Assessing the business case for a new LNG import terminal in Europe

Investigating a developer’s forecasts

The level of interest of a potential investor in a proposed gas infrastructure project is often guided by the forecasts of the project developer. This is particularly true if the investor does not have specialist commercial and appropriate technical knowledge of the gas industry. Our work in this case demonstrated the importance of carrying out appropriate due diligence and independent forecasts on any project.

As a development bank, our client was interested in the potential for this project to support economic development and provide security of energy supply to the project host country and other countries in the region. Nonetheless, it wanted to test the fundamental market need for the project and to better understand if the proposed commercial structure of the project was appropriate.

The client asked us to provide the support it needed to determine whether the project was likely to achieve the utilisation and returns claimed by the developer. We were tasked with finding out whether there was sufficient LNG demand to support a new LNG import terminal in the region, as well as testing the proposed tariff against competing pipeline and LNG supplies.

Assessing timelines and costs

Using our knowledge of the gas and LNG market in the region and our trusted market modelling techniques, we prepared a market assessment to compare with that provided by the developer. Factors we considered included the region’s evolving power generation mix, competing supplies from pipelines and other LNG facilities, the impact of gas market liberalization and the evolution of decarbonisation policies through time.

We reviewed the project plan, regulatory and environmental permits, capacity allocation process, commercial agreements and other documents supplied by the developer to assess the planned timeline and costs for each aspect of the project.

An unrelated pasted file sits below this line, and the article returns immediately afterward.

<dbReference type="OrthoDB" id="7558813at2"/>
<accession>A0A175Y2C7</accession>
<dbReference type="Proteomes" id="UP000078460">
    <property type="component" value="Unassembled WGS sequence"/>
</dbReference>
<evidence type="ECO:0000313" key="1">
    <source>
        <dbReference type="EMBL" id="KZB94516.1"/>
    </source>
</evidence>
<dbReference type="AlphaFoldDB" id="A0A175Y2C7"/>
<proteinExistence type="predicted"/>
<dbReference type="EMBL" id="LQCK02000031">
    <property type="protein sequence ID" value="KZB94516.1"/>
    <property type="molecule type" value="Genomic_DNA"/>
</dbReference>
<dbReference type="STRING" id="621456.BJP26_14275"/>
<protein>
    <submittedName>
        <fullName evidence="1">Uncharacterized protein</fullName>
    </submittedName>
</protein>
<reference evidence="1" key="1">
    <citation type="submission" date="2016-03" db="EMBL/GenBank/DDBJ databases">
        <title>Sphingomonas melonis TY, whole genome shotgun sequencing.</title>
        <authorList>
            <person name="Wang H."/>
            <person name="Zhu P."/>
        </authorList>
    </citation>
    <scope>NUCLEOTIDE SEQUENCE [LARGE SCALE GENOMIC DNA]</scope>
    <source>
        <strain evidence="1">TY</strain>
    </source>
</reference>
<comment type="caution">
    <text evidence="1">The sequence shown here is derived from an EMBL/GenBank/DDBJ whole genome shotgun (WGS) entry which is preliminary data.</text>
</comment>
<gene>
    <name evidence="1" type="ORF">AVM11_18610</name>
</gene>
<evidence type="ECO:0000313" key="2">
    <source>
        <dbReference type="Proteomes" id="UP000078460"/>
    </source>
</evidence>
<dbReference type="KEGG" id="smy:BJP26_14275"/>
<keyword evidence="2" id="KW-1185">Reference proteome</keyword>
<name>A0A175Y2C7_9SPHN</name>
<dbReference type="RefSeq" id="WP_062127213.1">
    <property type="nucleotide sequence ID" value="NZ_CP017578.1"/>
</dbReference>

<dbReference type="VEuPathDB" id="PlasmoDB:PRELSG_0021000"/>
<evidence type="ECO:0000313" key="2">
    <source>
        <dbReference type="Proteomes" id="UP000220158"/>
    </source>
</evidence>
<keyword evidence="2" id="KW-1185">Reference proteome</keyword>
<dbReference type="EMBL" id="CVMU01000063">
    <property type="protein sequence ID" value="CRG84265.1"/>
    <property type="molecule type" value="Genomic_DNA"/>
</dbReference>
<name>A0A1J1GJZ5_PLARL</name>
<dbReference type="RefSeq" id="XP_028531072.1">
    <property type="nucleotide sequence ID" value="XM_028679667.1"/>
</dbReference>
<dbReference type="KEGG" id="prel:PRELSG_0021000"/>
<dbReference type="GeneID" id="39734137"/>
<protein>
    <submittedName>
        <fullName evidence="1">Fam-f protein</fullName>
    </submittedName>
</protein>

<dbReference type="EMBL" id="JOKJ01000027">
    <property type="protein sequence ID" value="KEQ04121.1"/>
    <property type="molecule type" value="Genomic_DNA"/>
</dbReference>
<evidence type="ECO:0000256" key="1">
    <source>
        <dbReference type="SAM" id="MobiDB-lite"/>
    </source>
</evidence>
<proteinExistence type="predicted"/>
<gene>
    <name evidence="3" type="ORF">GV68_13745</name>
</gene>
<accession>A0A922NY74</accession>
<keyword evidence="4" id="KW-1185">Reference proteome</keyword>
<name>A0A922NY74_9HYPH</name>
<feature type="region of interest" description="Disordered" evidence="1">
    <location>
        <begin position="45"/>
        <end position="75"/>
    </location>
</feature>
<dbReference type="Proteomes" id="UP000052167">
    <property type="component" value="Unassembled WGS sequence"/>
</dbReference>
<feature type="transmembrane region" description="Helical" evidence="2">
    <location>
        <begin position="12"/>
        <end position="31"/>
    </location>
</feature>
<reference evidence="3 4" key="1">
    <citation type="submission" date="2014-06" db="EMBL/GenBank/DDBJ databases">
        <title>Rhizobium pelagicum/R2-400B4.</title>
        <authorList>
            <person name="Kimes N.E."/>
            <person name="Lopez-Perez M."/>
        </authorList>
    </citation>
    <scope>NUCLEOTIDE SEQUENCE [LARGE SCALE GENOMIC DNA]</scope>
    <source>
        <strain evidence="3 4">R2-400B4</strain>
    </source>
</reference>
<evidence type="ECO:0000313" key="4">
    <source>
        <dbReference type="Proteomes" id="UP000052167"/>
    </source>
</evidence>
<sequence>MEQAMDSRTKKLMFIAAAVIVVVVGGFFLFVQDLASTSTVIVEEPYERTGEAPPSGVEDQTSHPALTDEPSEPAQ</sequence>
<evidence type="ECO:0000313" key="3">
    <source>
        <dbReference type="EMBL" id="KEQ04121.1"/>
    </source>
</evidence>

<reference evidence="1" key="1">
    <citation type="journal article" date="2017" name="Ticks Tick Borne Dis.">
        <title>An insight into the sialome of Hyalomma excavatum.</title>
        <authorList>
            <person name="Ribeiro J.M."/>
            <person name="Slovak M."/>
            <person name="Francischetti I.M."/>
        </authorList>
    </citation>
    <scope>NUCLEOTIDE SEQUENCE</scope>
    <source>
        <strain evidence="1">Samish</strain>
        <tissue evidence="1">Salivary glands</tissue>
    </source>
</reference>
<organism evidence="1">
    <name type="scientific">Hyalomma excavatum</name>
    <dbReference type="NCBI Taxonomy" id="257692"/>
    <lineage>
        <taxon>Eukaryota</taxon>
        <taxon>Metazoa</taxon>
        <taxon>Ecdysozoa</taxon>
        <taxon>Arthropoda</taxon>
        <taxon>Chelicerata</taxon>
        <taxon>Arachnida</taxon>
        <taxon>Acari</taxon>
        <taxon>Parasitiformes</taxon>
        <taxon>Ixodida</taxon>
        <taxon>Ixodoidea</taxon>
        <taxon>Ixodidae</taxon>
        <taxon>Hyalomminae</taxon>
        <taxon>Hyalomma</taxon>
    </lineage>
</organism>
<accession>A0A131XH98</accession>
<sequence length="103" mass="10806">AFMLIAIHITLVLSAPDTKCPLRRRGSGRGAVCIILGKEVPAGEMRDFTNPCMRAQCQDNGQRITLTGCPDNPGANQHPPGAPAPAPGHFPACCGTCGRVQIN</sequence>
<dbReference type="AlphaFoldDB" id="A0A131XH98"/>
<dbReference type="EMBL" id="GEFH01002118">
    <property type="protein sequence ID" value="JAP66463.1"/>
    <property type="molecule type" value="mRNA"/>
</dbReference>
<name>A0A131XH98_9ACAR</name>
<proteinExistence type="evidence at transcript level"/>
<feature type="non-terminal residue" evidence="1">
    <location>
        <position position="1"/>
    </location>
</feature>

Our forecasts of the potential cost and utilisation of the new terminal were measured against the financial model provided by the developer. We then tested various cases — using our own figures and the developer’s — to create a series of different revenue scenarios.

Red flags and risk

Through our forecasting and modelling work, we demonstrated to our client that the market fundamentals did not support the need for a new terminal.  Furthermore, we demonstrated that the planned commercial model — as envisaged by the developer — was likely to be unworkable and that assumptions made in the financial model provided by the vendor were potentially unreliable.

We made a number of recommendations to the client as to how the project might be improved to create a more compelling investment proposition, and set out what we believed the client needed to see from the developer in order to be confident of putting equity into the project. 

We advised on ways in which the bank might be able to invest in the project at a later stage, subject to particular circumstances changing.

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